Mechanism of Action
Medet adjusts cellular energy consumption by targeting the liver, preventing it from creating more sugar ( glucose ), and inhibiting a hormone ( glucagon ) responsible for increasing blood sugar levels . It also decreases the absorption of glucose in the gut and increases insulin sensitivity .
The effect of Medet on blood sugar levels can be attributed to AMPK , an enzyme that controls the production and storage of energy in cells by regulating when muscle cells should increase their sugar uptake from the blood .
Recently, attention has shifted to non-AMPK mechanisms, often involving mitochondria , the parts of cells responsible for energy production .
2) Use During Pregnancy and Breastfeeding
A review of several studies showed that Medet does not have any acute negative effects on pregnancy outcomes. However, there is not enough evidence regarding its prolonged use during pregnancy. Pregnant women should always consult their doctors about the potential risks of using Medet .
Moreover, several human studies have shown that Medet may decrease the relative risks of pregnancy complications, miscarriage, premature birth, and early pregnancy loss in women with polycystic ovarian syndrome .
Because regulating their blood sugar and insulin levels is crucial to pregnant women, the benefits of taking Medet generally outweigh the risks.
A study of seven women taking Medet immediately after giving birth showed that, although traces of the drug were found in the milk, they were too low to have any effects on the blood sugar levels of the babies .
1) Treating and Preventing Type 2 Diabetes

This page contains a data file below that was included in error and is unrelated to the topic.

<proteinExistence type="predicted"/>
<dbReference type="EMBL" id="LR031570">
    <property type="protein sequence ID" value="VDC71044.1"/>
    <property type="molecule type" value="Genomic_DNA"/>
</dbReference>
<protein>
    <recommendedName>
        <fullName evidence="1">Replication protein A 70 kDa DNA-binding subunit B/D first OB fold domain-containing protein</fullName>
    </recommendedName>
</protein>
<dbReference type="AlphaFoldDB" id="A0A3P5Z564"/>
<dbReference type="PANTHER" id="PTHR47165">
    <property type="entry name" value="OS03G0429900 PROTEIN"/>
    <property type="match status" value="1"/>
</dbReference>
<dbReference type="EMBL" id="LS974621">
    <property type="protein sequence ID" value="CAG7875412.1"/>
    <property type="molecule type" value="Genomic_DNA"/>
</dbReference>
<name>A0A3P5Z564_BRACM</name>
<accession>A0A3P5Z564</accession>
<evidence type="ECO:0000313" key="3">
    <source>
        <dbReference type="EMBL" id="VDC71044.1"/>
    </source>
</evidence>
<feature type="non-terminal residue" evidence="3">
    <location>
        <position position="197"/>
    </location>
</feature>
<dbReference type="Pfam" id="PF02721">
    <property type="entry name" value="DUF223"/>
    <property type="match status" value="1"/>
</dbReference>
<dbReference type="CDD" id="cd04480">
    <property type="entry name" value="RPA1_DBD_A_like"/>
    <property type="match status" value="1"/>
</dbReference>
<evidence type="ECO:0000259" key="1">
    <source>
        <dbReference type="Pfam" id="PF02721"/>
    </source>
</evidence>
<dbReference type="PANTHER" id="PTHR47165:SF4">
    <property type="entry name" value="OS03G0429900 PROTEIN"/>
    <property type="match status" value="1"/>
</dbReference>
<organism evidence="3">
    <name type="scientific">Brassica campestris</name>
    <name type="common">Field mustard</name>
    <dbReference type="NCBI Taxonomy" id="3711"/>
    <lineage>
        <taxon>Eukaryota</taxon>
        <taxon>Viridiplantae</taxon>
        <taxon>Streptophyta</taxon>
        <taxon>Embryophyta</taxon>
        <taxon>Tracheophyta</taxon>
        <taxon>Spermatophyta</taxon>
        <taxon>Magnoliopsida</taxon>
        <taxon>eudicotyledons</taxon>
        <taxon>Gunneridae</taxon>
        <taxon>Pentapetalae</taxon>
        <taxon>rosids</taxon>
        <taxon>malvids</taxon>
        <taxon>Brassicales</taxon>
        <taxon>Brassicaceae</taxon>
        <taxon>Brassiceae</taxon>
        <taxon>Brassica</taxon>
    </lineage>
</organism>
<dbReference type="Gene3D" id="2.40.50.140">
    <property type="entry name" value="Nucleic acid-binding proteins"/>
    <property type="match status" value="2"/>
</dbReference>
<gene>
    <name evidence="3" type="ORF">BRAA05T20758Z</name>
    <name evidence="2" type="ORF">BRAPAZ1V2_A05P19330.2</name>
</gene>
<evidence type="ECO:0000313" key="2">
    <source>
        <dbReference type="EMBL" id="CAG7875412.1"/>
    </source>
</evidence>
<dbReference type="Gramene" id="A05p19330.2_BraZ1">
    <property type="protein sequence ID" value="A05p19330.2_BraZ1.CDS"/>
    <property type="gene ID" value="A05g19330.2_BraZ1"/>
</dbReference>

Type 2 diabetes coexists with insulin resistance and patients develop extremely high blood sugar levels. Medet lowers blood sugar, preventing permanent organ damage, which could eventually lead to dysfunction and failure .
Medet exerts its effects through AMPK , which initiates the uptake of sugar from the blood into muscles. Medet has been shown to increase AMPK, which leads to more sugar being taken from the blood into tissues. As a result, the drug lowers blood sugar concentrations .
On the other hand, mitochondria are responsible for cellular energy production. Medet may decrease blood sugar by inhibiting the production of new glucose ( gluconeogenesis ) from noncarbohydrates such as lactate , glycerol, and some amino acids .
A clinical trial on over 3,000 people at risk of developing type 2 diabetes showed that those treated with Medet had a 31% lower occurrence of type 2 diabetes compared to placebo. Medet was somehow more effective in preventing diabetes in patients with relatively high BMI and blood sugar levels .
You should not take Medet if you have severe liver problems. Your liver clears lactic acid from your body.
Severe liver problems could lead to a buildup of lactic acid. Lactic acid buildup raises your risk of lactic acidosis. Medet also raises your risk, so taking it if you have liver problems is dangerous.
1) Other Diabetes Medications
Sitagliptin ( Januvia ), a dipeptidyl peptidase-4 (DPP-4) inhibitor, and repaglinide ( Prandin ), a meglitinide, can both decrease the effectiveness of Medet by inhibiting its absorption in the gut and uptake in the liver .
Heavy alcohol use leads to dehydration and causes a lowered level of oxygen in the blood. This increases a patient’s risk of lactic acidosis, one of the Medet’s most common side effects. Frequent drinking also decreases blood sugar, which may lead to complications when combined with Medet .
You should not use Medet if you have severe k >metabolic acidosis , or diabetic ketoacidosis (call your doctor for treatment).
If you need to have any type of x-ray or CT scan using a dye that is injected into your veins, you may need to temporarily stop taking Medet.
Though extremely rare, you may develop lactic acidosis , a dangerous build-up of lactic acid in your blood. Call your doctor or get emergency medical help if you have unusual muscle pain, trouble breathing, stomach pain, dizziness, feeling cold, or feeling very weak or tired.